Grammont’s Idea: The Story of Paul Grammont’s Functional Surgery Concept and the Development of the Reverse Principle
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The increased use of the reverse prosthesis over the last 10 years is due to a large series of publications using the reverse prosthesis developed by Paul Grammont. However, there is no article reporting the story of the concepts developed by Grammont.
The purposes of this review are to describe the principles developed by Grammont, the chronology of development, and the biomechanical concepts and studies that led to the current design of the reverse prosthesis.
We selectively reviewed literature and provide personal observations.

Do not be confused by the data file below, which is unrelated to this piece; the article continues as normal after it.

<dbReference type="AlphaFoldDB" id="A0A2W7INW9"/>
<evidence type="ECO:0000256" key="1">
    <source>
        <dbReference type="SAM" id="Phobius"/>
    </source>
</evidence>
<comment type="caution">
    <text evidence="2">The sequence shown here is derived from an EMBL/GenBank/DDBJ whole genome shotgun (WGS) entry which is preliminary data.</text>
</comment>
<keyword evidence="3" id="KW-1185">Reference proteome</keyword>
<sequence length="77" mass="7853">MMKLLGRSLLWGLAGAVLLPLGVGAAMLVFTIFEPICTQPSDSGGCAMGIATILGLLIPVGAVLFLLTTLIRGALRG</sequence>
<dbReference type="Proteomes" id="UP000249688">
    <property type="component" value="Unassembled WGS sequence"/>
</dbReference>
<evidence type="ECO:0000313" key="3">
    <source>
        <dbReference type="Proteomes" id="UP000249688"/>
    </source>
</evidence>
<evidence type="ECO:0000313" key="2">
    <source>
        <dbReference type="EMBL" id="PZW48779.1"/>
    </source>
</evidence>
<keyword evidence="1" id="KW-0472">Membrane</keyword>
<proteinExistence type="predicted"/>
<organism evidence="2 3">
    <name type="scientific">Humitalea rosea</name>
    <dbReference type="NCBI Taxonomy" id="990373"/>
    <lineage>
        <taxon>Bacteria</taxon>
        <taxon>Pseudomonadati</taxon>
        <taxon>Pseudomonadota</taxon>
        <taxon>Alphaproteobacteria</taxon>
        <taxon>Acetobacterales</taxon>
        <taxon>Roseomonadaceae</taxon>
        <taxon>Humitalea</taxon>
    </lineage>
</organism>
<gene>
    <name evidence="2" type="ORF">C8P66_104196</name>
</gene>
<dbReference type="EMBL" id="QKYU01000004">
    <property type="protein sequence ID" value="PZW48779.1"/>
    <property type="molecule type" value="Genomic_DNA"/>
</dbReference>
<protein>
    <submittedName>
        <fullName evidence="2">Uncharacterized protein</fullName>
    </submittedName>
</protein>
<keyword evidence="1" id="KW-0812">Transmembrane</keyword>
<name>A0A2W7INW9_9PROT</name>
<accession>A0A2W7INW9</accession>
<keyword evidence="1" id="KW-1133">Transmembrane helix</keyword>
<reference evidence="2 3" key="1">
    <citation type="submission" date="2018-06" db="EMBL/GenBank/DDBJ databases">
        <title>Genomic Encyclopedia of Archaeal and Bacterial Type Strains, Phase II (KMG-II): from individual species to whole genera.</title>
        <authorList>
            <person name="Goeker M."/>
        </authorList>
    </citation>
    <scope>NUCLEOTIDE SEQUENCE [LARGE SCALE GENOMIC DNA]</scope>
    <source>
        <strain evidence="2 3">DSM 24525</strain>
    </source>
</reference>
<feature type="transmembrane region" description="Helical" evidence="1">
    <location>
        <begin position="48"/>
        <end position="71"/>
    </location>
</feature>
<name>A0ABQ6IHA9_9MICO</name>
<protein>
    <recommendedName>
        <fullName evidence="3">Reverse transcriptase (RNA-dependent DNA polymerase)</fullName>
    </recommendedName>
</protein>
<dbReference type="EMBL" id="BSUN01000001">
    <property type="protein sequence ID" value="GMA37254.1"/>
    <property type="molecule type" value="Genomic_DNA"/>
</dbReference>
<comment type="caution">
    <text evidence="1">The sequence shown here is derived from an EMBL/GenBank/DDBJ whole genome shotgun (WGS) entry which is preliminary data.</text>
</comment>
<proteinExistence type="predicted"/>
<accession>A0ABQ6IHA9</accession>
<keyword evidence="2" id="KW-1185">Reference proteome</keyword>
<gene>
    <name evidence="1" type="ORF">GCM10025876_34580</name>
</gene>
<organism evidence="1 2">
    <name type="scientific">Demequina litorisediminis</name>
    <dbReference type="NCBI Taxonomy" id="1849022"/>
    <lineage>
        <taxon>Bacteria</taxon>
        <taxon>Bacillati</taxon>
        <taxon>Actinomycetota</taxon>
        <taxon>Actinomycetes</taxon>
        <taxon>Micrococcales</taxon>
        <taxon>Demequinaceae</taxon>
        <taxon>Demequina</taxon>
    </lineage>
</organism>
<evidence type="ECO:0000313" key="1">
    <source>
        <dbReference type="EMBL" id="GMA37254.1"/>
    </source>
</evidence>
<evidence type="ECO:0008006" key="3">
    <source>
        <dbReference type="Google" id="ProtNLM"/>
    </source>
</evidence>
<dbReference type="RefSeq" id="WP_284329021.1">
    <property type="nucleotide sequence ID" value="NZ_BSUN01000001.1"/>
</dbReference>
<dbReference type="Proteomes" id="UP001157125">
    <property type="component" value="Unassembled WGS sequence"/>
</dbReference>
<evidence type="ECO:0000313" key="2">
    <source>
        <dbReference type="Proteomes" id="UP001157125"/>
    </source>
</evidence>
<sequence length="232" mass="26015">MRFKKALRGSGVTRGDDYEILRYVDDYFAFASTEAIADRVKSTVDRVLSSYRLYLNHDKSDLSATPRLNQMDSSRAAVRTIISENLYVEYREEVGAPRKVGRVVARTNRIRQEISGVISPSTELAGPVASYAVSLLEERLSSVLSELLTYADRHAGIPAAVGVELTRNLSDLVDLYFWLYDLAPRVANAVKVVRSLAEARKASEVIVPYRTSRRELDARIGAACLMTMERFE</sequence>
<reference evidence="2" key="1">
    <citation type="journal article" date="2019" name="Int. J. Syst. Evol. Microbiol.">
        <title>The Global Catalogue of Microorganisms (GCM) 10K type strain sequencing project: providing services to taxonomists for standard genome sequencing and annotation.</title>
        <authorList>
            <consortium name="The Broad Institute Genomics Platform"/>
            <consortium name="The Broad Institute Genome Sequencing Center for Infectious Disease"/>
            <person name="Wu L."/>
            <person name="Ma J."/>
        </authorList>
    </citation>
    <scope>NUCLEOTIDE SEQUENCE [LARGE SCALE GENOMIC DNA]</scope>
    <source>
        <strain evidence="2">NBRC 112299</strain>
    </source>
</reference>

From phylogenetic observations, Grammont developed the principle of functional surgery applied to the rotator cuff tears. To increase the deltoid lever arm, he imagined two possibilities: the lateralization of the acromion, which facilitates the action of the rotator cuff, and the medialization of the center of rotation, which has been developed to respond to situations of rotator cuff deficiency. Grammont proposed the use of an acromiohumeral prosthesis, which was quickly abandoned due to problems of acromial loosening. Finally, Grammont used the principle of reverse prosthesis developed in the 1970s, but made a major change by medializing the center of rotation in a nonanatomic location. In 1985, Grammont validated the concept by an experimental study and the first model using a cemented sphere was implanted.
The development of the modern reverse prosthesis is the result of the intellectual and experimental work conducted by Grammont and his team for 20 years. Knowledge of this history is essential to envision future developments.
KeywordsRotator Cuff Shoulder Arthroplasty Reverse Shoulder Arthroplasty Glenoid Component Shoulder Prosthesis
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